Iran Launches Navid Observation Satellite


Iranian President Mahmoud Ahmadinejad speaks during the unveiling ceremony of new satellite rockets in Tehran in 2010 (Credits: Rohollah Vahdati/AFP/Getty Images).

Iran is one of the 24 founding members of the UN Committee on the Peaceful Uses of Outer Space and became the 9th country with satellite launching capability in 2009. On February 3 Iran launched its third satellite, named Navid meaning Promise.

 “The launch of Navid-e Elm-o Sanat satellite into orbit using Safir satellite carrier was not simply an aerospace operation, but stood for creativity, self-reliance and wisdom of Iran’s aerospace engineers,” Brigadier General Ahmad Vahidi said speaking of the event on February 5. The timing of the launch was scheduled to contribute to Ten Day Dawn celebrations marking the 33rd anniversary of the 1979 Islamic Revolution.

Iran's first Earth observation satellite, Rassad, on the launch pad in June 2011 (Credits: PressTV).

The 50-kilogram orbiter lifted off into space with an orbital angle of 55 degrees on the Iranian-made Safir satellite-carrier. Navid is supposed to take high resolution images and collect weather data.Navid will have a final orbit of 250 x 375 km and will have an image resolution up to 450 m. Despite sanctions from western nations, Iran has successfully launched 3 satellites since 2009. Navid is the second observation satellite following microsat Rassad in 2011.Iran has already sent small animals into space – a rat, turtles and worms – aboard a capsule carried by its Kavoshgar-3 rocket in 2010. 

The Iranian Space Agency (ISA) plans to establish a satellite launch base in collaboration with the Defense Ministry. ISA is also working towards a manned mission by 2021. Iran has been  developing a manned space program since a 1990 collaboration collapsed along with the U.S.S.R. Recent media reports indicate that such a mission may be ready as early as 2019.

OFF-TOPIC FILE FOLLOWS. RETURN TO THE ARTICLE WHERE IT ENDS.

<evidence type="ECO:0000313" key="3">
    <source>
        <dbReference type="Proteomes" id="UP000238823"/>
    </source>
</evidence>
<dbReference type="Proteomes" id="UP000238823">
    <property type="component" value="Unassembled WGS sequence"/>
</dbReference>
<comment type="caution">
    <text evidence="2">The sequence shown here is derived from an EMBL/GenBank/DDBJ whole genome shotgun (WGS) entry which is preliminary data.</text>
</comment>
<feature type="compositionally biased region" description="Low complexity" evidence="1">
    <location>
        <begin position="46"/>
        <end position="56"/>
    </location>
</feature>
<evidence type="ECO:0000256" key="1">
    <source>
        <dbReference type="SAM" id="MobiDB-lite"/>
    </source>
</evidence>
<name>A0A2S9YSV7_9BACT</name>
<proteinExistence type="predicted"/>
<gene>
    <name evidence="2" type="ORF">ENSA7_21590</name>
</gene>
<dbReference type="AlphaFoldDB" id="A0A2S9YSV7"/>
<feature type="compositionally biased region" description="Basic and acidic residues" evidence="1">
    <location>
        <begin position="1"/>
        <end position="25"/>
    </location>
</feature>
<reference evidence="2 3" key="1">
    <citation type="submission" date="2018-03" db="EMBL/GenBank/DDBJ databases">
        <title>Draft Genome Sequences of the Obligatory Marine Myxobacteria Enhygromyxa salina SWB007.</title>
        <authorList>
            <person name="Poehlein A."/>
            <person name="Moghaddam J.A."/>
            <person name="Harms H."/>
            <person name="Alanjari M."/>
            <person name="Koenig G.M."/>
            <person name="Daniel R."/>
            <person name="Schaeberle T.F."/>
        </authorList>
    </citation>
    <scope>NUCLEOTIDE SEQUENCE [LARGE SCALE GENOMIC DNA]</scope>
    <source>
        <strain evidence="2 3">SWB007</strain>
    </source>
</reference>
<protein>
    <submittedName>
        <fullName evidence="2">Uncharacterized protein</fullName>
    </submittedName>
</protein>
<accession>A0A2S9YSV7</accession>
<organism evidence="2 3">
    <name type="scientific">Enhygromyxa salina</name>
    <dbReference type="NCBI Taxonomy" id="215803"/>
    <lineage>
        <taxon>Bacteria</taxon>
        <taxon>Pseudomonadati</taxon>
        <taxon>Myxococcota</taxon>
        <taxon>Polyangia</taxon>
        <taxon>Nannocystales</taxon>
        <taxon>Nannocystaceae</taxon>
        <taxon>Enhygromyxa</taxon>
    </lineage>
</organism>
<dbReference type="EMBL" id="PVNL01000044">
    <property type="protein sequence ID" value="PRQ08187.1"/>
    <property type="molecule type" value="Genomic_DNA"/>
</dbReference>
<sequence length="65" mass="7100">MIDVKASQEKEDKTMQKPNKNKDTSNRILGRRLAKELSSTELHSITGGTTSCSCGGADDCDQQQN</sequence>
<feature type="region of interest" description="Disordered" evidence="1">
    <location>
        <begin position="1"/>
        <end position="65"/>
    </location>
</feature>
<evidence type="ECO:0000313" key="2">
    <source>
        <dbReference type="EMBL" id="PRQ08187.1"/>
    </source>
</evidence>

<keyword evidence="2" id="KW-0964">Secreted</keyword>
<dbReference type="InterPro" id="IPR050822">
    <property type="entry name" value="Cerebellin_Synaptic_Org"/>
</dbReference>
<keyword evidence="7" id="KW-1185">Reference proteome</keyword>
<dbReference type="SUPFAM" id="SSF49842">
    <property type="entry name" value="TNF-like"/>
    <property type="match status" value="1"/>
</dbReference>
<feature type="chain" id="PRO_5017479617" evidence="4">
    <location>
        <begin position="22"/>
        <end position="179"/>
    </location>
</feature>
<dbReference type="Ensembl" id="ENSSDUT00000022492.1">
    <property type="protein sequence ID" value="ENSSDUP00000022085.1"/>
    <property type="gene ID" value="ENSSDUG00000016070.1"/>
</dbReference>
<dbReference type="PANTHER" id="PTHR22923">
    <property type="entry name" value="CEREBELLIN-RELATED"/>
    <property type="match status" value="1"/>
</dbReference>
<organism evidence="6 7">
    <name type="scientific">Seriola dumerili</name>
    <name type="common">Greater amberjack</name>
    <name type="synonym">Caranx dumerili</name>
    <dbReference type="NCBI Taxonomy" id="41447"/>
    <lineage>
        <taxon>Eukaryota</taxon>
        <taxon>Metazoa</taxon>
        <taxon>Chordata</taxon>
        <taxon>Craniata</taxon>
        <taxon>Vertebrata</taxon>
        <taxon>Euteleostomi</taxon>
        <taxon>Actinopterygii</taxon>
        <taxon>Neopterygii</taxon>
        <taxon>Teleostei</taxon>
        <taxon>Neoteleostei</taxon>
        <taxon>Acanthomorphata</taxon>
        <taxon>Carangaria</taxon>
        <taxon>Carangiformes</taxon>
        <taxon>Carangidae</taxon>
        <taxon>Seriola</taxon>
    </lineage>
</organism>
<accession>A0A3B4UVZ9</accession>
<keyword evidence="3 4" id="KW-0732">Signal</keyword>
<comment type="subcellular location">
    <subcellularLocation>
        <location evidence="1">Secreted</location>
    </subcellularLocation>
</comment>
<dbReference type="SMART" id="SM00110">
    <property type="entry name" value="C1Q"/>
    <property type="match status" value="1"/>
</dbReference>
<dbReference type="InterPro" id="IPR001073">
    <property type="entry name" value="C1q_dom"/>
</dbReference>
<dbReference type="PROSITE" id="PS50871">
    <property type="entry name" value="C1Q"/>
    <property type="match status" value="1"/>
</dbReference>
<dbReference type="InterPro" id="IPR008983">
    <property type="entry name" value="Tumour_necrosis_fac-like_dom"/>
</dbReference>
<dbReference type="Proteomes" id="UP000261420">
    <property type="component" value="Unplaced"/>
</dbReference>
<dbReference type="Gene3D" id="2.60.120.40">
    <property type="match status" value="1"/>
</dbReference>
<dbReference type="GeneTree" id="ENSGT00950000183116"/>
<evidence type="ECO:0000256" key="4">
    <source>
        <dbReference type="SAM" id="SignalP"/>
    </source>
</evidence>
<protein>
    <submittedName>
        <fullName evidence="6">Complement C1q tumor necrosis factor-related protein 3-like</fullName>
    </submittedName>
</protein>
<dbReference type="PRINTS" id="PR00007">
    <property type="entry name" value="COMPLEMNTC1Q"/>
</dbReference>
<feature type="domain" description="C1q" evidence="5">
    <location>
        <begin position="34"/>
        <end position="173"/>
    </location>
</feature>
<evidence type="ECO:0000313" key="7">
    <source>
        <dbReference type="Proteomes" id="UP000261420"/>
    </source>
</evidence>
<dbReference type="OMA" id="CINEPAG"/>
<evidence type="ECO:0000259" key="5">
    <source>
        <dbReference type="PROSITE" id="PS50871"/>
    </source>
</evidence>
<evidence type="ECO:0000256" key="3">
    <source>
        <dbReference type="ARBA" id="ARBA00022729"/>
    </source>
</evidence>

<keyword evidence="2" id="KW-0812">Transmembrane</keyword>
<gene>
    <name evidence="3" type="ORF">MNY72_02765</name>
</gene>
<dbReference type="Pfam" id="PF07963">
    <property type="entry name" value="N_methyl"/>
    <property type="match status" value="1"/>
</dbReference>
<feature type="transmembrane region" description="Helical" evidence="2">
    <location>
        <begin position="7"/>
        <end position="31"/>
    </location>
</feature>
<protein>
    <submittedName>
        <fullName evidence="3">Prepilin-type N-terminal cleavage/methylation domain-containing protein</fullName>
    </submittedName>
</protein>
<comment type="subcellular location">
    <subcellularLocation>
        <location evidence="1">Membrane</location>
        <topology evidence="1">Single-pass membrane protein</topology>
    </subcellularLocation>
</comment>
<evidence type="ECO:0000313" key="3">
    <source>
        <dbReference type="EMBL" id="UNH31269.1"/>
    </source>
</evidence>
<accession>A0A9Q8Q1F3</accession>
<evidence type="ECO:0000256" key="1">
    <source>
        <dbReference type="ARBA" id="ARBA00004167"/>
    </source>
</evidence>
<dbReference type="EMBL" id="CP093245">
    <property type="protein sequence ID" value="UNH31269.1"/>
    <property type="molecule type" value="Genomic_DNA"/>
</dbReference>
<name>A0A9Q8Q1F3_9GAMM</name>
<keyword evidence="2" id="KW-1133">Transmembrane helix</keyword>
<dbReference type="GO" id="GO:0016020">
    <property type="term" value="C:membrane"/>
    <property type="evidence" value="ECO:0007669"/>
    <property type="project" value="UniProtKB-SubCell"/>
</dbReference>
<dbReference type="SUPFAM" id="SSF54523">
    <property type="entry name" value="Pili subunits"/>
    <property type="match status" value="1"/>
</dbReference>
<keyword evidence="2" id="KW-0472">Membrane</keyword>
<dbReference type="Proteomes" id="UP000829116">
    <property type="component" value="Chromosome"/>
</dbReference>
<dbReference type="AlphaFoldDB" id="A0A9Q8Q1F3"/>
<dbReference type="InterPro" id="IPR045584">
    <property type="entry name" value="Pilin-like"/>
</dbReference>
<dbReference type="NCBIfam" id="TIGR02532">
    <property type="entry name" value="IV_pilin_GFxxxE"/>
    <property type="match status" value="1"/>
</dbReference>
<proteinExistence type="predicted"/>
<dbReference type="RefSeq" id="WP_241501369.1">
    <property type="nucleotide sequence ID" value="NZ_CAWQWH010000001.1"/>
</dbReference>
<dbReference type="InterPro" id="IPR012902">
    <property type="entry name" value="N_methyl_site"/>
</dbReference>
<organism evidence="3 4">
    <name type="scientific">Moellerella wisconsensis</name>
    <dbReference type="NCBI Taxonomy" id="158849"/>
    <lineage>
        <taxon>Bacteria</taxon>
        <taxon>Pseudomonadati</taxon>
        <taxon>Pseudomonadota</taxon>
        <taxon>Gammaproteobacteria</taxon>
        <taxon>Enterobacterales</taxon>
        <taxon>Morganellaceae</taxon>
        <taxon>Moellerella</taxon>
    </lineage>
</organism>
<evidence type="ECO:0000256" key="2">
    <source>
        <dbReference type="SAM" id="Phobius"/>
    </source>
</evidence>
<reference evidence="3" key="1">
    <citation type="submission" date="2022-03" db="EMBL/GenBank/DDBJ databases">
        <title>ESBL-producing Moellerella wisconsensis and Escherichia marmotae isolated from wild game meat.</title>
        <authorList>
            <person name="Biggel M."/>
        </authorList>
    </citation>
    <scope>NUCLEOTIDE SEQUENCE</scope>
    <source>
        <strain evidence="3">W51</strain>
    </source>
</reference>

Below is a recording of the launch:



About the author

Merryl Azriel

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Having wandered into professional writing and editing after a decade in engineering, science, and management, Merryl now enjoys reintegrating the dichotomy by bringing space technology and policy within reach of an interested public. After three years as Space Safety Magazine’s Managing Editor, Merryl semi-retired to Visiting Contributor and manager of the campaign to bring the International Space Station collaboration to the attention of the Nobel Peace Prize committee. She keeps her pencil sharp as Proposal Manager for U.S. government contractor CSRA.

7 Responses

    • Sina

      As far as I know the equipments inside satellite are space-rated specially its on-board computers which are radiation hardened.
      But I have no idea about the rocket itself.

    • Mac

      If west had given satellites and launch possibilities to them since 20 years ago, they would have never built these things.

      Need is the mother of invention.

  1. Thomas Wells

    Since the orbit of NAVID passes over the middle of the USA, it is in a perfect position and altitude for an EMP strike. Coincidence? Practice? or…?


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